Svankmajer drives his message home in a very abrupt and assailing manner, providing plenty of unnerving visions made possible through his trademark stop-motion animations, the twisted sort never imagined by the more celebrated likes of Harryhausen or Danforth. Instead, the order of the day here is meat; that's right, meat. Quick research revealed this is the "character" of choice for Svankmajer (see Meat Love), who selects the choicest cuts to populate meat-puppet shows that are singularly disgusting and none too subtle in their purpose. Following Svankmajer's insistence that humans are but meat carcasses themselves, sinewy beings driven by raw motivations and ultimately destined to decay and waste away, the meat on display plays its role as intended. And, liberally intertwined in the unwieldy narrative, these vignettes serve to further blur the line between human sanity—or the illusion thereof—and utter madness.
As you might expect, although Svankmajer appears at the beginning to proclaim this a horror film of sorts—cribbing from James Whale's proxy address to unwary audiences at the beginning of 1931's Frankenstein—it's not so much of traditional genre picture as it is an unbridled violation of social mores. Whether his view is skewed or not is up to each viewer to decide and Lunacy is the sort of film likely to spur conversations and dissertations after the final frames have flickered past. Regardless your opinion of Svankmajer's opinions, this is one film experience you're not likely to forget.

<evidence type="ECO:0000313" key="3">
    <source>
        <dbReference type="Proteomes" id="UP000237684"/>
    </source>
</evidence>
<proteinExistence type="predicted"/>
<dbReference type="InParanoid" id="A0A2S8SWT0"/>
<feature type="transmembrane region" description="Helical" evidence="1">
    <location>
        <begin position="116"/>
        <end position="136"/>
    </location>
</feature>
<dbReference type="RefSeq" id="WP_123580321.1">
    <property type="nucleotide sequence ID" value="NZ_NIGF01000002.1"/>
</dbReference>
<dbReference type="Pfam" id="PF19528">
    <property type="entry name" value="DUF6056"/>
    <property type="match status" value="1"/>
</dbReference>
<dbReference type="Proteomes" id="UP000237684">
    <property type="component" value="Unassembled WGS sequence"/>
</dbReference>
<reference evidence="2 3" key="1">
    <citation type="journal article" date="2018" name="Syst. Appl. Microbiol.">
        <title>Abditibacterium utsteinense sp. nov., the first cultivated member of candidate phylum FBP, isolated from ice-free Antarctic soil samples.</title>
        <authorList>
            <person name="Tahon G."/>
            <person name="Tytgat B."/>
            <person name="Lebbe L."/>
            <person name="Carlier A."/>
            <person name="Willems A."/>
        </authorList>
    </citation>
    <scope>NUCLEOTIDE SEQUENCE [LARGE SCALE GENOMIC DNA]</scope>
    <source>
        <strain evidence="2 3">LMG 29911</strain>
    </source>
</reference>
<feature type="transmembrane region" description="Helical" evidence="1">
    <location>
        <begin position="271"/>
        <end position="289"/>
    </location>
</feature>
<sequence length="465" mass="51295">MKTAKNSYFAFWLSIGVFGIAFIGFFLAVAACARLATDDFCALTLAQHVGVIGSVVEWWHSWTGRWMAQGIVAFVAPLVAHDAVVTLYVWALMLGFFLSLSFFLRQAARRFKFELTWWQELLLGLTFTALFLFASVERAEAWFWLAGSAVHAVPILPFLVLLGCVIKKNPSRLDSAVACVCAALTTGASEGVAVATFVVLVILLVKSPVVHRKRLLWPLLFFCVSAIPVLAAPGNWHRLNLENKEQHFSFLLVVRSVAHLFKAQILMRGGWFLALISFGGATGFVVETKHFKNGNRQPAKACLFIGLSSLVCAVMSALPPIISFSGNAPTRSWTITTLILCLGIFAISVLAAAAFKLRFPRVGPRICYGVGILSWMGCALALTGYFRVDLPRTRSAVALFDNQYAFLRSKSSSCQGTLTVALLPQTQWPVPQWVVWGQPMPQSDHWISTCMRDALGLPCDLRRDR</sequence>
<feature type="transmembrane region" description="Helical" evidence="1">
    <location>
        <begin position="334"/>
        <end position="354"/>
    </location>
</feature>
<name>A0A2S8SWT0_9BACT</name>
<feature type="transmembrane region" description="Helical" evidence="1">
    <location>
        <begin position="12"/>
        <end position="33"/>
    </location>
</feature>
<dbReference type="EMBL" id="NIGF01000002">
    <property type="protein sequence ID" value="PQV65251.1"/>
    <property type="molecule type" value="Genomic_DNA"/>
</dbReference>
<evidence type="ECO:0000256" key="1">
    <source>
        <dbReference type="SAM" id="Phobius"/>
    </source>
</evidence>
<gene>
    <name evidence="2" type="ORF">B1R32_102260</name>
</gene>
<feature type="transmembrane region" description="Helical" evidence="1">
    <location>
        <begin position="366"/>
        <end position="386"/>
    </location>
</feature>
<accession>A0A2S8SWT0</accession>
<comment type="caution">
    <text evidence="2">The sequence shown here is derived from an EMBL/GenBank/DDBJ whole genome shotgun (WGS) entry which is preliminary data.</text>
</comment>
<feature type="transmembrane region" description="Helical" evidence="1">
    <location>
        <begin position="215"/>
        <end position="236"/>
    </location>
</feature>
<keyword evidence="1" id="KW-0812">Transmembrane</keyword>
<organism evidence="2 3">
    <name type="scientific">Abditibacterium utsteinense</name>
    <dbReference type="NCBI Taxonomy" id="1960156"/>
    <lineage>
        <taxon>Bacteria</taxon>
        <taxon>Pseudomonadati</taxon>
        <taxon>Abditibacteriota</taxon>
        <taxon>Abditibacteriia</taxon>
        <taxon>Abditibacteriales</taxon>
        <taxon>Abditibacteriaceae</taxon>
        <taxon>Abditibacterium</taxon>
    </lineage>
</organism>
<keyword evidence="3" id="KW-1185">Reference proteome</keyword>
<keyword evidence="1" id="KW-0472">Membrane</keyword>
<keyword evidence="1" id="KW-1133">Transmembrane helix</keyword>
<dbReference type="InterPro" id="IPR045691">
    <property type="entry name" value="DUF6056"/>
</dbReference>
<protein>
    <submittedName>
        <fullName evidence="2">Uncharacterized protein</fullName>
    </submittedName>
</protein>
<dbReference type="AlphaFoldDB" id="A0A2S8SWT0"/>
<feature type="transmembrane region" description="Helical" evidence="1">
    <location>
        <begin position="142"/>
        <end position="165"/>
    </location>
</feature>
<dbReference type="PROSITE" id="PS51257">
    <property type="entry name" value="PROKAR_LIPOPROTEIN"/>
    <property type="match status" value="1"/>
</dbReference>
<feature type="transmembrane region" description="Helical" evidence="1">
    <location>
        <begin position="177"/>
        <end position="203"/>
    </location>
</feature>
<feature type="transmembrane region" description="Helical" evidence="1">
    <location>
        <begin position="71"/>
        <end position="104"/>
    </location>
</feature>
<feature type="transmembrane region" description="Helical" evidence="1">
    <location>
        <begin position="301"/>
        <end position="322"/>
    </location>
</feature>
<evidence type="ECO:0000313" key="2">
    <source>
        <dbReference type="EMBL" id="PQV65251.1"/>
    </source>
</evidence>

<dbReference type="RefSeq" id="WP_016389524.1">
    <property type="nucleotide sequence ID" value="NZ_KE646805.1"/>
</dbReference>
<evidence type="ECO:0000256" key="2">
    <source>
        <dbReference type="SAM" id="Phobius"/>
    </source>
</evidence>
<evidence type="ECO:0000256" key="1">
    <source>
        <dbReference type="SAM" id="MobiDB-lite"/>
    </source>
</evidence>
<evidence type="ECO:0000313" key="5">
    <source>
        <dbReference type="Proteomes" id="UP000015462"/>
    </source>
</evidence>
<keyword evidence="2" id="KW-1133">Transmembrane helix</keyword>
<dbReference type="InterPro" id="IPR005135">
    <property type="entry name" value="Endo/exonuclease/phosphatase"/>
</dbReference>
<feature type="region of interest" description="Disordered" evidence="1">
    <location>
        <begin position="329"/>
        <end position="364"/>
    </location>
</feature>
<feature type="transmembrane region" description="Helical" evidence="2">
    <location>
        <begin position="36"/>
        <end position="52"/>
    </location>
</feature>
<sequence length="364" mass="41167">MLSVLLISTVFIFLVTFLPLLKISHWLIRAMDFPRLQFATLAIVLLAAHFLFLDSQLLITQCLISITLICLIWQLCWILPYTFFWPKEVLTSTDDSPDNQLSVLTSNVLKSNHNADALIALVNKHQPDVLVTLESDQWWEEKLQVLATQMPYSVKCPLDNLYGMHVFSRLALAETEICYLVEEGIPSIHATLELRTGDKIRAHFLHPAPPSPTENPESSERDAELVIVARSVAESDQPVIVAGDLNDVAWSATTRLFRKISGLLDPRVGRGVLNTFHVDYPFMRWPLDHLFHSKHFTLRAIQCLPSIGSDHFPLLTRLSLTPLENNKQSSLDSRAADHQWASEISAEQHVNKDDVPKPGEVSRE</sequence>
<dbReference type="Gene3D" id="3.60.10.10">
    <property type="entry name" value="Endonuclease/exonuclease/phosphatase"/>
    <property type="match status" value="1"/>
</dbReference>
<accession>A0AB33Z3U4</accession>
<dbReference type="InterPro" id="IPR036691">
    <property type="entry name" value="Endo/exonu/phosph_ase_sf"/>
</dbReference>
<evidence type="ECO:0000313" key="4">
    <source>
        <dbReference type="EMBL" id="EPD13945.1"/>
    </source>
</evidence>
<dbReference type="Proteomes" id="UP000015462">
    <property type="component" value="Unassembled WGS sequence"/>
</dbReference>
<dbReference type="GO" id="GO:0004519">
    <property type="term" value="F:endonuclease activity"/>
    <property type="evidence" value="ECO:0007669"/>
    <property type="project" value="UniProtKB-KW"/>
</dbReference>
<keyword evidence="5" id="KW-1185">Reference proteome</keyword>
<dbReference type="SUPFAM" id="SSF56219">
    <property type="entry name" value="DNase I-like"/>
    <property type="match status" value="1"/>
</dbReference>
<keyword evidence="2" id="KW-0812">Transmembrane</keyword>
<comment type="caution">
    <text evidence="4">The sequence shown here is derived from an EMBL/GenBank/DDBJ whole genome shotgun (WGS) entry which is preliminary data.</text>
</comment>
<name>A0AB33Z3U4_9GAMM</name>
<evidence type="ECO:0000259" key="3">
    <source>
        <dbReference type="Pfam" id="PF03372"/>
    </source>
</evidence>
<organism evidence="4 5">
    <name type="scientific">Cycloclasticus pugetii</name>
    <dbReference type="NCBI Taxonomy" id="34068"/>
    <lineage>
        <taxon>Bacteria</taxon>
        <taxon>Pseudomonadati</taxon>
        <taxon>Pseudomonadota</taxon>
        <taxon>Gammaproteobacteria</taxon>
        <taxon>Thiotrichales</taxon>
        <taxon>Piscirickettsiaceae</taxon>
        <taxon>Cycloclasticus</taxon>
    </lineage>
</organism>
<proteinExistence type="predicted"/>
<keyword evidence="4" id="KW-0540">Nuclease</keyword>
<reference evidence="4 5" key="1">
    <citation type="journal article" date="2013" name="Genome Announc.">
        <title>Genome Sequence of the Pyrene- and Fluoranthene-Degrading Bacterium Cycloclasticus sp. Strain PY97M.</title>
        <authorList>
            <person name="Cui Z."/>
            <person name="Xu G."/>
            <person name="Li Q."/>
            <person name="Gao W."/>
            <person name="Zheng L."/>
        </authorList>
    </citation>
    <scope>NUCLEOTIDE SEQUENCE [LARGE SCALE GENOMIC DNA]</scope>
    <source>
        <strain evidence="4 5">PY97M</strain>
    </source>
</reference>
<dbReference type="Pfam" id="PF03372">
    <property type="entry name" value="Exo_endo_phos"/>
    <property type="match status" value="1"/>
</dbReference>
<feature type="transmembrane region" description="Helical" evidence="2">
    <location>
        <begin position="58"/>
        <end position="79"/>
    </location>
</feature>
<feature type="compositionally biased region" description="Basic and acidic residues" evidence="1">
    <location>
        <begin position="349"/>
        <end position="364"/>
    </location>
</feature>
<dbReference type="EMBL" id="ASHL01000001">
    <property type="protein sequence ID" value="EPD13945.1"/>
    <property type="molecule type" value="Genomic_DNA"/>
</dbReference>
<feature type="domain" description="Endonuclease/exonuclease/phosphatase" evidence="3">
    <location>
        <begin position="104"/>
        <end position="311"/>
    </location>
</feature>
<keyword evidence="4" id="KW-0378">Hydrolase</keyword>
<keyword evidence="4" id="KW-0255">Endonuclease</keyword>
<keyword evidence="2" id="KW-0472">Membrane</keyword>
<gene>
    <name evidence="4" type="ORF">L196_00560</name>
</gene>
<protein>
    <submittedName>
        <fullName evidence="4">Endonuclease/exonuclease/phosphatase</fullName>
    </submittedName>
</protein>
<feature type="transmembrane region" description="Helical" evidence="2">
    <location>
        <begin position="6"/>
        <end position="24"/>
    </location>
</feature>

On this new DVD from Zeitgeist Films, Lunacy is presented in a widescreen anamorphic transfer framed at 1.85:1. The image looks generally good and reveals decent detail levels, but it is frequently troubled by obscuring darkness and grain that detracts from an entirely clean and consistent view of the insanity on screen. (Arguably, it nonetheless adds gritty texture to the dark and demented narrative on tap.) The audio is presented in a somewhat muddled Dolby Digital 2.0 Stereo mix. This is of little consequence unless you're well schooled in Czech. The English subtitles will ensure you follow along, though.
As for extras, this disc includes a revealing 14-minute look into the production the film via The Making of Lunacy. This is followed by a brief collection of stills and artwork from the film. The original theatrical trailer is also on board.
At the end of the show, Lunacy raises more questions than it provides answers. It's a most unusual expression of Svankmajer's disappointment in mankind, and is the sort of film that will likely challenge you to assess your view, as well. As this was the obvious intent of the director, the film succeeds mightily. It's not for all tastes, that's for certain.
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Scales of Justice
Studio: Zeitgeist Films
• The Making of Lunacy